A couple of weeks ago, while looking at my Drivers License, I observed an error. This was the year that I had to renew my license, which I did, but when I received the new one in the mail, I noticed that while the issue date was accurate, the expiration date was still July 2008. Back to the D.O.L. for another Saturday morning of taking numbers and waiting on uncomfortable plastic chairs with scads of teenagers and their parents; restless to get their drivers licenses and hit the road and hopefully nothing else. I’ll spare the jabs at the kids only because I was one once, and I could understand their excitement.
The last time that I was at the Department of Licensing, the ordeal took a couple of hours, I wasn’t looking forward to doing it again. This time before going in, I grabbed my little notebook from the KLR’s saddlebag to take notes of the various characters I saw while I waited; making the best of a dismal situation. This is what I observed.
Parents, lots of them, all of them as excited to be there as I was; except for one.
Obviously a Mother/Daughter team, Mom was as giggly and animated as the daughter. The daughter looked as if she must’ve spent most of her extracurricular time on the Cheerleading squad; she and Mom had an excessive amount of positive energy just sitting their waiting and whispering back and forth to each other with the verbal speed and efficiency of two auctioneers on NoDoz. They wore matching outfits, I’m not kidding.
Behind them sat two younger Asian men and an older gentleman. The two men, in their mid-20’s, had their faces buried in the study guides while the older fellow sat patiently. Occasionally one would whisper something to the other in a foreign language and then the two would bury their noses in the pages again.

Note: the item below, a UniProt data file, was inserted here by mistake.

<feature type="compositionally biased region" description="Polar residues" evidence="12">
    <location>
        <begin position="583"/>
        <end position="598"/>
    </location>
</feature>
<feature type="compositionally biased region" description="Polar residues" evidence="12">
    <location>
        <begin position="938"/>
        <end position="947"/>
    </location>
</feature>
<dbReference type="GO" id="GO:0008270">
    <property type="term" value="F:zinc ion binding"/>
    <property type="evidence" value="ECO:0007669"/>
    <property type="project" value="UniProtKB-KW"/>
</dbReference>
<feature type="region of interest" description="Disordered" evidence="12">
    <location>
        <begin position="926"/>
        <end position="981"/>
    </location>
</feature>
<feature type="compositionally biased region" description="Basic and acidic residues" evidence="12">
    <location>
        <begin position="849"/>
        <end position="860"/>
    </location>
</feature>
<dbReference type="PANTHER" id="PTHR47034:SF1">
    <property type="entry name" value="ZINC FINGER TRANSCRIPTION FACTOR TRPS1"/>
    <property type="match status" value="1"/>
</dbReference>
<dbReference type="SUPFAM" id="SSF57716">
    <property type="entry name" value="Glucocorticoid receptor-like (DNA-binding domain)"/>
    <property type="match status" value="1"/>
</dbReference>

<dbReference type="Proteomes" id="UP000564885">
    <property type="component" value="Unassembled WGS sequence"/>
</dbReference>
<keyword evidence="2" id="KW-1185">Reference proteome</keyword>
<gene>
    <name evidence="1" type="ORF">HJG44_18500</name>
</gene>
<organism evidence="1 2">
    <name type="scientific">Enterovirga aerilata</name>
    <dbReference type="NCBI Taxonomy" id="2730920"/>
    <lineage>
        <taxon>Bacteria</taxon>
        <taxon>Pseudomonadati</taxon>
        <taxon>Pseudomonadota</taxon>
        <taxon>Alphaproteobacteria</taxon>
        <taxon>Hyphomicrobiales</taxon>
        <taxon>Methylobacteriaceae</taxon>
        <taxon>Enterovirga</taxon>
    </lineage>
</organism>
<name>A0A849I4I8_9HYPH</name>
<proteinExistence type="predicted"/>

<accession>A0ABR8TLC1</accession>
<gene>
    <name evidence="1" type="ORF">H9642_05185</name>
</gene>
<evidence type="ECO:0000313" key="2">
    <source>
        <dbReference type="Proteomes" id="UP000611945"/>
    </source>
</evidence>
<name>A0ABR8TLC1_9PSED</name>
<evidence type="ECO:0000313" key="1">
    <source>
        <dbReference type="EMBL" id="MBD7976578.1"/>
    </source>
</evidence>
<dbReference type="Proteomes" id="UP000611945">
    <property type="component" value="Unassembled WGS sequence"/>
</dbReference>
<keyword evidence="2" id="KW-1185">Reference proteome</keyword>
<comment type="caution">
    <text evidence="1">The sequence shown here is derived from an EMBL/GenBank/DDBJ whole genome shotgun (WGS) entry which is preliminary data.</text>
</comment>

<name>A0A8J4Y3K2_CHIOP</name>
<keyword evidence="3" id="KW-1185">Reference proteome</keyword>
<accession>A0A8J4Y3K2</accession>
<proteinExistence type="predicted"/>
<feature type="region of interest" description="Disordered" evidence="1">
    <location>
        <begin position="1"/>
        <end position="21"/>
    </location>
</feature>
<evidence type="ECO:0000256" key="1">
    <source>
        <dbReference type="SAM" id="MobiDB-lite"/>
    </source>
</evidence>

There was a number of biker looking couples in the room, though I don’t know if they actually rode bikes or not, my Kawasaki was the only thing on two wheels out front at the time. A couple of leather vests, a lot of braided hair, one doo-rag, and five or six black t-shirts, one with the Hells Angels logo on the front, the wings behind the skull were colored yellow with a red outline. I couldn’t read the faded lettering on the top but I’m pretty sure that it didn’t have anything to do with the Hell’s Angels. My understanding is that the H.A. kind of “frown” on the unauthorized use of their logo’s; I wasn’t going to go ask the fellow wearing the t-shirt if he was aware of that. All of them seemed to have a problem with their wallets wandering off because they all appeared to be leashed to their belts.
The Marlboro Man even made a cameo. Big black Stetson, black leather vest over a denim shirt, a pair of Wranglers one size too small and pointed toe Cowboy boots that clopped against the tile floor wherever he walked; Mustache well groomed, he looked ready to have his picture taken. I wonder if he knows that he has to take the Stetson off for the photo.